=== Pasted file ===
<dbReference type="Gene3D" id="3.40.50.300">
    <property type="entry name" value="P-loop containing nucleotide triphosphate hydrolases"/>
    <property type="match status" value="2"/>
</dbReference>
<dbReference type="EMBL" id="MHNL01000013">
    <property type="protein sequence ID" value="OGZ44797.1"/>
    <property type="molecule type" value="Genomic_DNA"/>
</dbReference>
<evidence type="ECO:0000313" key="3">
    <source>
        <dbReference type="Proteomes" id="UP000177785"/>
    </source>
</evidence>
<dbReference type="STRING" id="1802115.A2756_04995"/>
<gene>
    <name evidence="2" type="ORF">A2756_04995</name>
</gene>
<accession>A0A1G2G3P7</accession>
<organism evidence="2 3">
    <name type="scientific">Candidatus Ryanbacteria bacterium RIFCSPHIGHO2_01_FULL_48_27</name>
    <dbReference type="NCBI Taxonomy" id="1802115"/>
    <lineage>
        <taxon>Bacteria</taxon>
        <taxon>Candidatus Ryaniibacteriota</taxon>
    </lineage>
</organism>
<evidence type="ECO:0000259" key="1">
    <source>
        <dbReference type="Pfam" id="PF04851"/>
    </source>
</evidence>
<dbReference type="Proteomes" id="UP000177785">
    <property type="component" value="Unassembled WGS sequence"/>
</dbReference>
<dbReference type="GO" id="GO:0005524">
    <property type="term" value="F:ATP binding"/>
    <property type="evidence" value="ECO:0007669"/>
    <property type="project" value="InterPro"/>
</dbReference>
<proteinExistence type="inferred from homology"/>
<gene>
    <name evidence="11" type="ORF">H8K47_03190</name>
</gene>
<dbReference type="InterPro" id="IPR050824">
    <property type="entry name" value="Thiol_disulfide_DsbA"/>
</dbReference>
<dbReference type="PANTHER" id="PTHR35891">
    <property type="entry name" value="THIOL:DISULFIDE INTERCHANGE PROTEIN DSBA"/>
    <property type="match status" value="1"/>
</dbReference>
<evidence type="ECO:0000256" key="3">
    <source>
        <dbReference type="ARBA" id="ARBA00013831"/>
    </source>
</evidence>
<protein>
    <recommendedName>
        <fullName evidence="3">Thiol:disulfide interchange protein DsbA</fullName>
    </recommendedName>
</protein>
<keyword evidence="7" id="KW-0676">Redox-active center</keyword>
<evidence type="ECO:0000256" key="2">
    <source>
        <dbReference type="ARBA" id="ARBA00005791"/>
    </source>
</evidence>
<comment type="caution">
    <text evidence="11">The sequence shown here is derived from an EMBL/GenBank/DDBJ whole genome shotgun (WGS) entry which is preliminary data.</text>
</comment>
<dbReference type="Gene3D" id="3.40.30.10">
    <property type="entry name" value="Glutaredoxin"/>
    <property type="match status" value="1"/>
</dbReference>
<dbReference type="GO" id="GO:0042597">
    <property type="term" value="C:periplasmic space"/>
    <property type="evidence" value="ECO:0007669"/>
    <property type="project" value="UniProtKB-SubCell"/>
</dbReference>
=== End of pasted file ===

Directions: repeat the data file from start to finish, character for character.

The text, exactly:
<dbReference type="Gene3D" id="3.40.50.300">
    <property type="entry name" value="P-loop containing nucleotide triphosphate hydrolases"/>
    <property type="match status" value="2"/>
</dbReference>
<dbReference type="EMBL" id="MHNL01000013">
    <property type="protein sequence ID" value="OGZ44797.1"/>
    <property type="molecule type" value="Genomic_DNA"/>
</dbReference>
<evidence type="ECO:0000313" key="3">
    <source>
        <dbReference type="Proteomes" id="UP000177785"/>
    </source>
</evidence>
<dbReference type="STRING" id="1802115.A2756_04995"/>
<gene>
    <name evidence="2" type="ORF">A2756_04995</name>
</gene>
<accession>A0A1G2G3P7</accession>
<organism evidence="2 3">
    <name type="scientific">Candidatus Ryanbacteria bacterium RIFCSPHIGHO2_01_FULL_48_27</name>
    <dbReference type="NCBI Taxonomy" id="1802115"/>
    <lineage>
        <taxon>Bacteria</taxon>
        <taxon>Candidatus Ryaniibacteriota</taxon>
    </lineage>
</organism>
<evidence type="ECO:0000259" key="1">
    <source>
        <dbReference type="Pfam" id="PF04851"/>
    </source>
</evidence>
<dbReference type="Proteomes" id="UP000177785">
    <property type="component" value="Unassembled WGS sequence"/>
</dbReference>
<dbReference type="GO" id="GO:0005524">
    <property type="term" value="F:ATP binding"/>
    <property type="evidence" value="ECO:0007669"/>
    <property type="project" value="InterPro"/>
</dbReference>
<proteinExistence type="inferred from homology"/>
<gene>
    <name evidence="11" type="ORF">H8K47_03190</name>
</gene>
<dbReference type="InterPro" id="IPR050824">
    <property type="entry name" value="Thiol_disulfide_DsbA"/>
</dbReference>
<dbReference type="PANTHER" id="PTHR35891">
    <property type="entry name" value="THIOL:DISULFIDE INTERCHANGE PROTEIN DSBA"/>
    <property type="match status" value="1"/>
</dbReference>
<evidence type="ECO:0000256" key="3">
    <source>
        <dbReference type="ARBA" id="ARBA00013831"/>
    </source>
</evidence>
<protein>
    <recommendedName>
        <fullName evidence="3">Thiol:disulfide interchange protein DsbA</fullName>
    </recommendedName>
</protein>
<keyword evidence="7" id="KW-0676">Redox-active center</keyword>
<evidence type="ECO:0000256" key="2">
    <source>
        <dbReference type="ARBA" id="ARBA00005791"/>
    </source>
</evidence>
<comment type="caution">
    <text evidence="11">The sequence shown here is derived from an EMBL/GenBank/DDBJ whole genome shotgun (WGS) entry which is preliminary data.</text>
</comment>
<dbReference type="Gene3D" id="3.40.30.10">
    <property type="entry name" value="Glutaredoxin"/>
    <property type="match status" value="1"/>
</dbReference>
<dbReference type="GO" id="GO:0042597">
    <property type="term" value="C:periplasmic space"/>
    <property type="evidence" value="ECO:0007669"/>
    <property type="project" value="UniProtKB-SubCell"/>
</dbReference>